By the end, well, let’s just say, it ain’t pretty folks! There’s sweat flying, body parts flapping, and my chest is heaving with each breath.  I can barely see ‘the road’ directly in front of me, let alone the finish, and I desperately want to quit, but I don’t, because, well… Jesus.  I trust that the end is out there somewhere. I am a fool for lesser things all the time, so no matter how pathetic I look chugging across the ‘finish line,’ the point is, I finished.  I hit my goal. I did it!  Boy, does THAT feel good.

In our sufferings, things certainly aren’t pretty, but there will always be fruit.   In our struggles to cope, we may judge or criticize ourselves, or feel like a failure, but we are not alone. Overwhelmed by our suffering on top of the usual demands of life, we can trust God to bring something good from the mess.  With our obedience and perseverance, we will get through it, but we never suffer simply for suffering’s sake.  We endure our crosses for a purpose.  What appears to be a mess on the outside is in Truth, the perfect and necessary canvas for God to create in us His handiwork.

I am reminded again of St. Padre Pio’s analogy that when looking at the underside of a tapestry, you see a mess of strings and colors.  It looks like chaos, but when you flip it over and see the finished product it makes beautiful, coherent sense. 

I have often felt like this in my own grief. I only see as if through cloudy glass.  If only I could see the end result and understand how the mess, confusion, and ugliness of the moment is being woven together to make something good!  Instead, I put one foot in front of the other, as if blindfolded, and chug along.  The finish line will come and I will see and taste the Victory with perfect clarity.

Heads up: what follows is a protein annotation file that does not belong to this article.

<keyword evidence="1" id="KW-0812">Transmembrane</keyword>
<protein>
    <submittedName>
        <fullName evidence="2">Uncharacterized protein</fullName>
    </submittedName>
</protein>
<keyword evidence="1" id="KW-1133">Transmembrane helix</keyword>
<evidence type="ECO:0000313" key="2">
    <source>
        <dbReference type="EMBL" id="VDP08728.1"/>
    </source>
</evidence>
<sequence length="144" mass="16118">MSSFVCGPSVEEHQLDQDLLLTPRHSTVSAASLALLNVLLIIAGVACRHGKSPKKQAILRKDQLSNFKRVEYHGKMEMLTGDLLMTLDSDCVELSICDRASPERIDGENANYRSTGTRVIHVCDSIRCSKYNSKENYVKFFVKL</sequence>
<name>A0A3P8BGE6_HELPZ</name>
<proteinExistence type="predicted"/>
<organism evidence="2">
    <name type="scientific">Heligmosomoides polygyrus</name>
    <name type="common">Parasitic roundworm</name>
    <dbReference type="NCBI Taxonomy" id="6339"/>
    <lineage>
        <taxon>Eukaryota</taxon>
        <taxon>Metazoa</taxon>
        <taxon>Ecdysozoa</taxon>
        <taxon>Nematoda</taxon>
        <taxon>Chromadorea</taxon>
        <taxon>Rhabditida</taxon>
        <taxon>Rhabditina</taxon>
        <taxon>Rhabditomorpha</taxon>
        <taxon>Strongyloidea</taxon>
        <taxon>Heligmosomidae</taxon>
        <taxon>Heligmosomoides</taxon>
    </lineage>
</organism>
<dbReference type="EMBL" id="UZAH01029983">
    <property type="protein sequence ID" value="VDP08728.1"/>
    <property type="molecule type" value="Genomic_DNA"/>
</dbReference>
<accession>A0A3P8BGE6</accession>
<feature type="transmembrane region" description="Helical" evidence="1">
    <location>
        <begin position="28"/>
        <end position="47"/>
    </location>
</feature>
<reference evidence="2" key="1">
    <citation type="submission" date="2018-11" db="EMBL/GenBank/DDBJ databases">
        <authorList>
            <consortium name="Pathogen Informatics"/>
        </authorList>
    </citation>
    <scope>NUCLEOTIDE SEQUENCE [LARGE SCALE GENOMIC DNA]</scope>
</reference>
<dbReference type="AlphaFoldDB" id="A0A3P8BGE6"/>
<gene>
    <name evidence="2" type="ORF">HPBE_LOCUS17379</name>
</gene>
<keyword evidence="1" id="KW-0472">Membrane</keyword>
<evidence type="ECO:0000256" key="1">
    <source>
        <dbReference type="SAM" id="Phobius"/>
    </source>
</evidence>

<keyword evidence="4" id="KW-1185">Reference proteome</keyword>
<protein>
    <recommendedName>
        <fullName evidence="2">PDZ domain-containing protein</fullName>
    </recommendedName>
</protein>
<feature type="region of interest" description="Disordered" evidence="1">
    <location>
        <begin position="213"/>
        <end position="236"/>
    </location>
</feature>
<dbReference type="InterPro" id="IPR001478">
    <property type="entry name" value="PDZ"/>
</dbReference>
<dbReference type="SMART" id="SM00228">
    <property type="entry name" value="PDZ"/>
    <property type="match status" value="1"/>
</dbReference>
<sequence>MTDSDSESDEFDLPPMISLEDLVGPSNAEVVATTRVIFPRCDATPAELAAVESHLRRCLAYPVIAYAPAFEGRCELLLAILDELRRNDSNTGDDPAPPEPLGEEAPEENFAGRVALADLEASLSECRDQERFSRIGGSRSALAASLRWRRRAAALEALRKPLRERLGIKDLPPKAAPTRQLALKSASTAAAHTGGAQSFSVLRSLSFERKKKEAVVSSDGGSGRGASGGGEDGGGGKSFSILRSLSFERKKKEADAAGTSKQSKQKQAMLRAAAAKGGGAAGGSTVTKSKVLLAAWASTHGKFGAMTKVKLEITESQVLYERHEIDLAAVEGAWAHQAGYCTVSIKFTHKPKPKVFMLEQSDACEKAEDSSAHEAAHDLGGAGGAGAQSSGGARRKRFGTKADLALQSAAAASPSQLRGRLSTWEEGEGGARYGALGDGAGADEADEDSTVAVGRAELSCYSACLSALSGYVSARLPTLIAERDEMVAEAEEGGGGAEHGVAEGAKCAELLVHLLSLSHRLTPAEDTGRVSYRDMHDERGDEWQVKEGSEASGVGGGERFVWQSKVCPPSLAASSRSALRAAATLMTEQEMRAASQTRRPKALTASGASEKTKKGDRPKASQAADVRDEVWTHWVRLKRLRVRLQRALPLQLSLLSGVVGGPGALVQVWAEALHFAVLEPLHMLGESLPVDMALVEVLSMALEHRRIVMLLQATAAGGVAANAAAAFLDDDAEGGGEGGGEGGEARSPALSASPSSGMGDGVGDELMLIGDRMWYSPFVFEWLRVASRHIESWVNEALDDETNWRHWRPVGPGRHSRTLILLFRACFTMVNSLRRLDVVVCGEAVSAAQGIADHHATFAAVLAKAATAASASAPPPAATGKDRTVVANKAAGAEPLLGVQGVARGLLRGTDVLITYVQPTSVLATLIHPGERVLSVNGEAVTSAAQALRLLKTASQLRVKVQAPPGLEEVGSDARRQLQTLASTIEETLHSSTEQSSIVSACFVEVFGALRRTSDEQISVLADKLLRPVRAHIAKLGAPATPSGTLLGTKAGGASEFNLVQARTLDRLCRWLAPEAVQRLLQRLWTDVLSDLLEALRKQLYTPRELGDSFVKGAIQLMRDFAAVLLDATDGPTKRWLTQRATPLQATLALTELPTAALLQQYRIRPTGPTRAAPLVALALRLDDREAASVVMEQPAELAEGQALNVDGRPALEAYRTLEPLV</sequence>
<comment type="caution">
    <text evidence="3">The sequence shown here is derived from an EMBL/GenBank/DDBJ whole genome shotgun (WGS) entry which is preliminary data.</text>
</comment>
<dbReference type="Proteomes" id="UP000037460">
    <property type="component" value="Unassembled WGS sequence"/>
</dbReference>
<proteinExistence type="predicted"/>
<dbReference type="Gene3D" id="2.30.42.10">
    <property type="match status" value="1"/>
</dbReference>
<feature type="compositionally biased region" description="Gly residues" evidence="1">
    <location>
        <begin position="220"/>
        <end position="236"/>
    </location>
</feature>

For now we see only a reflection as in a mirror; then we shall see face to face. Now I know in part; then I shall know fully, even as I am fully known. (1 Cor 13:12)

For the 5th post in the series click HERE and don’t forget to sign up on the right to receive updates via email.

Reflections From the Treadmill #3

By Karen Pullano

To read from the beginning click HERE

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Be Not Afraid

Yea, though I walk through the valley of the shadow of death, I shall fear no evil….

After the first week of running I realized my body was seriously rebelling. Everything hurt and things were swollen. I have been stretching, and icing, and stretching some more, of course, but that only does so much good. I noticed I was approaching that treadmill with something akin to fear. I knew it was going to feel like the longest 30 minutes of my life and my heart would start pounding with dread before I even took a step. I tried not to think about it and obediently jumped on with determination to meet my goal.

In contemplating the cross on the wall before me, I thought of Jesus in the garden and how much fear and dread must have filled Him at the prospect of temporal and bodily torture. It was a solid act of His will to choose obedience in suffering for the greater good. Jesus went willingly to His torture. You might wonder, as I did, how in the world He was able to go willingly. He was living in a fully human capacity and had all the supernatural help that you and I would have, yet he chose obedience to His Father’s will. I can’t pretend to know the depths of what Jesus experienced in the garden, of course, but the psalmist gives the simple answer as to how I have been able to obediently accept my own crosses. “…I shall fear no evil, for you are with me.”